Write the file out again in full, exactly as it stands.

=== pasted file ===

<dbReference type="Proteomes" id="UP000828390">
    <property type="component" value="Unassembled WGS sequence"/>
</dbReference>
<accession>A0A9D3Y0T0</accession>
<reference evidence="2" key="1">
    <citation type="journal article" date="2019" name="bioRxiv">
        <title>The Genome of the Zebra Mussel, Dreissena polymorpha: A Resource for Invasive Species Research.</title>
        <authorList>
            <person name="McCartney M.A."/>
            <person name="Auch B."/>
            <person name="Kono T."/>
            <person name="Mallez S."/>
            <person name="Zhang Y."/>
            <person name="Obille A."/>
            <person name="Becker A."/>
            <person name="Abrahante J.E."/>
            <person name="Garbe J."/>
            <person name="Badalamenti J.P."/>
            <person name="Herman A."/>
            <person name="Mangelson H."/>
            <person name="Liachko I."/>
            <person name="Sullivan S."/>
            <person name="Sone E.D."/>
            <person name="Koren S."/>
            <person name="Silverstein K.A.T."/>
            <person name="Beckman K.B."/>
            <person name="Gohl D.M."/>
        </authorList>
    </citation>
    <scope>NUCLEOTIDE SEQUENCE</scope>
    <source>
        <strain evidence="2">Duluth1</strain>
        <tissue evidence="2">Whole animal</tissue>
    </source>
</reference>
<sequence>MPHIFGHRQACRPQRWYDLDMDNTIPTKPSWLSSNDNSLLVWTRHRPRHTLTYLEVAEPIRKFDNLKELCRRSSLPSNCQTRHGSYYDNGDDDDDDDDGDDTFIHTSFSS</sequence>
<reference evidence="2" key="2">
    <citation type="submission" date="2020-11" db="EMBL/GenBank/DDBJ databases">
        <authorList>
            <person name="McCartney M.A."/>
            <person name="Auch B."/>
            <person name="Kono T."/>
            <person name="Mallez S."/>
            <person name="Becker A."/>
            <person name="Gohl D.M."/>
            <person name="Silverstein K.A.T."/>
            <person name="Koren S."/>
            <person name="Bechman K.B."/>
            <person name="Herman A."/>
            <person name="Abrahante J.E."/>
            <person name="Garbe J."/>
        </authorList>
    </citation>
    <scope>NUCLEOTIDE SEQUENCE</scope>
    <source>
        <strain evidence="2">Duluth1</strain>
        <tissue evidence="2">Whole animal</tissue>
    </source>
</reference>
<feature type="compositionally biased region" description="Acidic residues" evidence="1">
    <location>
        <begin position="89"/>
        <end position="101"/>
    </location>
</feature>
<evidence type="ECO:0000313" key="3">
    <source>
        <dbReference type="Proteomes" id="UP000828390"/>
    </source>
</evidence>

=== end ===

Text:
<dbReference type="Proteomes" id="UP000828390">
    <property type="component" value="Unassembled WGS sequence"/>
</dbReference>
<accession>A0A9D3Y0T0</accession>
<reference evidence="2" key="1">
    <citation type="journal article" date="2019" name="bioRxiv">
        <title>The Genome of the Zebra Mussel, Dreissena polymorpha: A Resource for Invasive Species Research.</title>
        <authorList>
            <person name="McCartney M.A."/>
            <person name="Auch B."/>
            <person name="Kono T."/>
            <person name="Mallez S."/>
            <person name="Zhang Y."/>
            <person name="Obille A."/>
            <person name="Becker A."/>
            <person name="Abrahante J.E."/>
            <person name="Garbe J."/>
            <person name="Badalamenti J.P."/>
            <person name="Herman A."/>
            <person name="Mangelson H."/>
            <person name="Liachko I."/>
            <person name="Sullivan S."/>
            <person name="Sone E.D."/>
            <person name="Koren S."/>
            <person name="Silverstein K.A.T."/>
            <person name="Beckman K.B."/>
            <person name="Gohl D.M."/>
        </authorList>
    </citation>
    <scope>NUCLEOTIDE SEQUENCE</scope>
    <source>
        <strain evidence="2">Duluth1</strain>
        <tissue evidence="2">Whole animal</tissue>
    </source>
</reference>
<sequence>MPHIFGHRQACRPQRWYDLDMDNTIPTKPSWLSSNDNSLLVWTRHRPRHTLTYLEVAEPIRKFDNLKELCRRSSLPSNCQTRHGSYYDNGDDDDDDDDGDDTFIHTSFSS</sequence>
<reference evidence="2" key="2">
    <citation type="submission" date="2020-11" db="EMBL/GenBank/DDBJ databases">
        <authorList>
            <person name="McCartney M.A."/>
            <person name="Auch B."/>
            <person name="Kono T."/>
            <person name="Mallez S."/>
            <person name="Becker A."/>
            <person name="Gohl D.M."/>
            <person name="Silverstein K.A.T."/>
            <person name="Koren S."/>
            <person name="Bechman K.B."/>
            <person name="Herman A."/>
            <person name="Abrahante J.E."/>
            <person name="Garbe J."/>
        </authorList>
    </citation>
    <scope>NUCLEOTIDE SEQUENCE</scope>
    <source>
        <strain evidence="2">Duluth1</strain>
        <tissue evidence="2">Whole animal</tissue>
    </source>
</reference>
<feature type="compositionally biased region" description="Acidic residues" evidence="1">
    <location>
        <begin position="89"/>
        <end position="101"/>
    </location>
</feature>
<evidence type="ECO:0000313" key="3">
    <source>
        <dbReference type="Proteomes" id="UP000828390"/>
    </source>
</evidence>